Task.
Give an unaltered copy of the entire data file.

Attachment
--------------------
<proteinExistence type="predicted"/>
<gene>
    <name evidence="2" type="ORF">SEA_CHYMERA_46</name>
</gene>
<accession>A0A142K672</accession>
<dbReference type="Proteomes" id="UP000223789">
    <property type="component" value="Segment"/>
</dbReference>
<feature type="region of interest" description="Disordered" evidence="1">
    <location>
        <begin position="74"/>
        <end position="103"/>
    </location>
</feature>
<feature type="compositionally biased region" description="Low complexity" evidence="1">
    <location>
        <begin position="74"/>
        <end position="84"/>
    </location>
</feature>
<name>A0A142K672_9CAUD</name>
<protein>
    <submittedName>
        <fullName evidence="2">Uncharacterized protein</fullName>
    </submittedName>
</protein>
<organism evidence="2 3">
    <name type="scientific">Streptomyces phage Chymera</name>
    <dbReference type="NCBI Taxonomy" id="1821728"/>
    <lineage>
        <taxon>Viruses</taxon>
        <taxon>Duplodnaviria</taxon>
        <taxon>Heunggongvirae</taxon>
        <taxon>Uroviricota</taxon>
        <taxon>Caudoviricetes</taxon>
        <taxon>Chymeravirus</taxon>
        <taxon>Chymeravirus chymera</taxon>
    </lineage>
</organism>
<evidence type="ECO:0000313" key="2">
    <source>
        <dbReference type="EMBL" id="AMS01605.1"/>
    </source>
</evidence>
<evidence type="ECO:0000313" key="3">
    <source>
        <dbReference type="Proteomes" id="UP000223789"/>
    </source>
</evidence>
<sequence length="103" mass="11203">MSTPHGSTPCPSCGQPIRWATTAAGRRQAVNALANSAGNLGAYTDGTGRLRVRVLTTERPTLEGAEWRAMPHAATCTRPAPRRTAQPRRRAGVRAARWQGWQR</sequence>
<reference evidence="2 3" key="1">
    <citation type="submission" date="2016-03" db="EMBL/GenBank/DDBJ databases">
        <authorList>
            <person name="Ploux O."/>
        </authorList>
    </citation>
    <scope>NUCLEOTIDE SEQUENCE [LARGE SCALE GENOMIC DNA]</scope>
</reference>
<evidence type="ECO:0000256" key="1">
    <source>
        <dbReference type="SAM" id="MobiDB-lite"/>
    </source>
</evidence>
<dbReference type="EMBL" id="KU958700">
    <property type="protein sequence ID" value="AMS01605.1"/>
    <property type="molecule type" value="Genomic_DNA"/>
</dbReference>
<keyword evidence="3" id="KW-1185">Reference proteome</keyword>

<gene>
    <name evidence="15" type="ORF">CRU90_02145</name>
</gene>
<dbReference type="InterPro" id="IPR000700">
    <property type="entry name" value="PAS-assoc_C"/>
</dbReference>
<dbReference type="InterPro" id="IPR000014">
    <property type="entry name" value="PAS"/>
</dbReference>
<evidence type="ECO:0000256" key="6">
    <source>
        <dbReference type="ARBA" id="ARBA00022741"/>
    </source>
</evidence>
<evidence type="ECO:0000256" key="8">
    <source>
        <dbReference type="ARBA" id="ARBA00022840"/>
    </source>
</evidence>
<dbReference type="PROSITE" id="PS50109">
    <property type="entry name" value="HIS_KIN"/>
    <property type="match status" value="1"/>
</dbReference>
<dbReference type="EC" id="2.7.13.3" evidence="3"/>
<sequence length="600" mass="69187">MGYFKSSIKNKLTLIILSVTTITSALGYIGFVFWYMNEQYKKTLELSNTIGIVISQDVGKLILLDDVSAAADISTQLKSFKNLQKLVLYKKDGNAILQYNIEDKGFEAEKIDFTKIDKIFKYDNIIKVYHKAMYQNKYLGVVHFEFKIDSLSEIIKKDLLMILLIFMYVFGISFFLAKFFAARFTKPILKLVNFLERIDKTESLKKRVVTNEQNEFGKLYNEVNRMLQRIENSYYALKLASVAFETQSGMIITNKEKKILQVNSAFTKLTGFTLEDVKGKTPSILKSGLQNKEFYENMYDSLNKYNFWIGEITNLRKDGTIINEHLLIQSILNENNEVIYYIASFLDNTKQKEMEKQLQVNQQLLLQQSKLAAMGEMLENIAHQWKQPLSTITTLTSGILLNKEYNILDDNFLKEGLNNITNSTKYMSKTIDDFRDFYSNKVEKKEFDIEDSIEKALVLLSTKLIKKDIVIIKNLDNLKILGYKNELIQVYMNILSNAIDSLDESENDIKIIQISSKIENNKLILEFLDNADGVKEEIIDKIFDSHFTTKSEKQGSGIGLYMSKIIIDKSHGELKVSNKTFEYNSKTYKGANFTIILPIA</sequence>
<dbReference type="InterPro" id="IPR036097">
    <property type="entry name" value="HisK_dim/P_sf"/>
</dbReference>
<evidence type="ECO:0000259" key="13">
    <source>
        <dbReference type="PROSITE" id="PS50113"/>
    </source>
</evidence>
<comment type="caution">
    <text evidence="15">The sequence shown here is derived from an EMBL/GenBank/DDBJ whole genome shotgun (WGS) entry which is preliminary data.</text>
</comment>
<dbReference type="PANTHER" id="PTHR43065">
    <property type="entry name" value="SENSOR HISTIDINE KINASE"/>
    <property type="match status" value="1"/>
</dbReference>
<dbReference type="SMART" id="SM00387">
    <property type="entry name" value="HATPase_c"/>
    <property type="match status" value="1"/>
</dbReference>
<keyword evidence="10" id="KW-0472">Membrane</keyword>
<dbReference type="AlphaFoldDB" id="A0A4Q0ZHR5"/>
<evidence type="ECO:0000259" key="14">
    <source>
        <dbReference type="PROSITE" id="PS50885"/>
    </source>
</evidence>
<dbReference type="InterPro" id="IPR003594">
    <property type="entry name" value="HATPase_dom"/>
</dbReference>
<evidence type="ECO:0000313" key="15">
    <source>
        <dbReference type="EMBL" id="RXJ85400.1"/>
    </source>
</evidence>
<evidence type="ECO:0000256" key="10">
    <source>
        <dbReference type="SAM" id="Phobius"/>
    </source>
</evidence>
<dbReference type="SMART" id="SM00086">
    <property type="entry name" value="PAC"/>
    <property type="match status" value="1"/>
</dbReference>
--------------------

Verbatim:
<proteinExistence type="predicted"/>
<gene>
    <name evidence="2" type="ORF">SEA_CHYMERA_46</name>
</gene>
<accession>A0A142K672</accession>
<dbReference type="Proteomes" id="UP000223789">
    <property type="component" value="Segment"/>
</dbReference>
<feature type="region of interest" description="Disordered" evidence="1">
    <location>
        <begin position="74"/>
        <end position="103"/>
    </location>
</feature>
<feature type="compositionally biased region" description="Low complexity" evidence="1">
    <location>
        <begin position="74"/>
        <end position="84"/>
    </location>
</feature>
<name>A0A142K672_9CAUD</name>
<protein>
    <submittedName>
        <fullName evidence="2">Uncharacterized protein</fullName>
    </submittedName>
</protein>
<organism evidence="2 3">
    <name type="scientific">Streptomyces phage Chymera</name>
    <dbReference type="NCBI Taxonomy" id="1821728"/>
    <lineage>
        <taxon>Viruses</taxon>
        <taxon>Duplodnaviria</taxon>
        <taxon>Heunggongvirae</taxon>
        <taxon>Uroviricota</taxon>
        <taxon>Caudoviricetes</taxon>
        <taxon>Chymeravirus</taxon>
        <taxon>Chymeravirus chymera</taxon>
    </lineage>
</organism>
<evidence type="ECO:0000313" key="2">
    <source>
        <dbReference type="EMBL" id="AMS01605.1"/>
    </source>
</evidence>
<evidence type="ECO:0000313" key="3">
    <source>
        <dbReference type="Proteomes" id="UP000223789"/>
    </source>
</evidence>
<sequence length="103" mass="11203">MSTPHGSTPCPSCGQPIRWATTAAGRRQAVNALANSAGNLGAYTDGTGRLRVRVLTTERPTLEGAEWRAMPHAATCTRPAPRRTAQPRRRAGVRAARWQGWQR</sequence>
<reference evidence="2 3" key="1">
    <citation type="submission" date="2016-03" db="EMBL/GenBank/DDBJ databases">
        <authorList>
            <person name="Ploux O."/>
        </authorList>
    </citation>
    <scope>NUCLEOTIDE SEQUENCE [LARGE SCALE GENOMIC DNA]</scope>
</reference>
<evidence type="ECO:0000256" key="1">
    <source>
        <dbReference type="SAM" id="MobiDB-lite"/>
    </source>
</evidence>
<dbReference type="EMBL" id="KU958700">
    <property type="protein sequence ID" value="AMS01605.1"/>
    <property type="molecule type" value="Genomic_DNA"/>
</dbReference>
<keyword evidence="3" id="KW-1185">Reference proteome</keyword>

<gene>
    <name evidence="15" type="ORF">CRU90_02145</name>
</gene>
<dbReference type="InterPro" id="IPR000700">
    <property type="entry name" value="PAS-assoc_C"/>
</dbReference>
<dbReference type="InterPro" id="IPR000014">
    <property type="entry name" value="PAS"/>
</dbReference>
<evidence type="ECO:0000256" key="6">
    <source>
        <dbReference type="ARBA" id="ARBA00022741"/>
    </source>
</evidence>
<evidence type="ECO:0000256" key="8">
    <source>
        <dbReference type="ARBA" id="ARBA00022840"/>
    </source>
</evidence>
<dbReference type="PROSITE" id="PS50109">
    <property type="entry name" value="HIS_KIN"/>
    <property type="match status" value="1"/>
</dbReference>
<dbReference type="EC" id="2.7.13.3" evidence="3"/>
<sequence length="600" mass="69187">MGYFKSSIKNKLTLIILSVTTITSALGYIGFVFWYMNEQYKKTLELSNTIGIVISQDVGKLILLDDVSAAADISTQLKSFKNLQKLVLYKKDGNAILQYNIEDKGFEAEKIDFTKIDKIFKYDNIIKVYHKAMYQNKYLGVVHFEFKIDSLSEIIKKDLLMILLIFMYVFGISFFLAKFFAARFTKPILKLVNFLERIDKTESLKKRVVTNEQNEFGKLYNEVNRMLQRIENSYYALKLASVAFETQSGMIITNKEKKILQVNSAFTKLTGFTLEDVKGKTPSILKSGLQNKEFYENMYDSLNKYNFWIGEITNLRKDGTIINEHLLIQSILNENNEVIYYIASFLDNTKQKEMEKQLQVNQQLLLQQSKLAAMGEMLENIAHQWKQPLSTITTLTSGILLNKEYNILDDNFLKEGLNNITNSTKYMSKTIDDFRDFYSNKVEKKEFDIEDSIEKALVLLSTKLIKKDIVIIKNLDNLKILGYKNELIQVYMNILSNAIDSLDESENDIKIIQISSKIENNKLILEFLDNADGVKEEIIDKIFDSHFTTKSEKQGSGIGLYMSKIIIDKSHGELKVSNKTFEYNSKTYKGANFTIILPIA</sequence>
<dbReference type="InterPro" id="IPR036097">
    <property type="entry name" value="HisK_dim/P_sf"/>
</dbReference>
<evidence type="ECO:0000259" key="13">
    <source>
        <dbReference type="PROSITE" id="PS50113"/>
    </source>
</evidence>
<comment type="caution">
    <text evidence="15">The sequence shown here is derived from an EMBL/GenBank/DDBJ whole genome shotgun (WGS) entry which is preliminary data.</text>
</comment>
<dbReference type="PANTHER" id="PTHR43065">
    <property type="entry name" value="SENSOR HISTIDINE KINASE"/>
    <property type="match status" value="1"/>
</dbReference>
<dbReference type="SMART" id="SM00387">
    <property type="entry name" value="HATPase_c"/>
    <property type="match status" value="1"/>
</dbReference>
<keyword evidence="10" id="KW-0472">Membrane</keyword>
<dbReference type="AlphaFoldDB" id="A0A4Q0ZHR5"/>
<evidence type="ECO:0000259" key="14">
    <source>
        <dbReference type="PROSITE" id="PS50885"/>
    </source>
</evidence>
<dbReference type="InterPro" id="IPR003594">
    <property type="entry name" value="HATPase_dom"/>
</dbReference>
<evidence type="ECO:0000313" key="15">
    <source>
        <dbReference type="EMBL" id="RXJ85400.1"/>
    </source>
</evidence>
<evidence type="ECO:0000256" key="10">
    <source>
        <dbReference type="SAM" id="Phobius"/>
    </source>
</evidence>
<dbReference type="SMART" id="SM00086">
    <property type="entry name" value="PAC"/>
    <property type="match status" value="1"/>
</dbReference>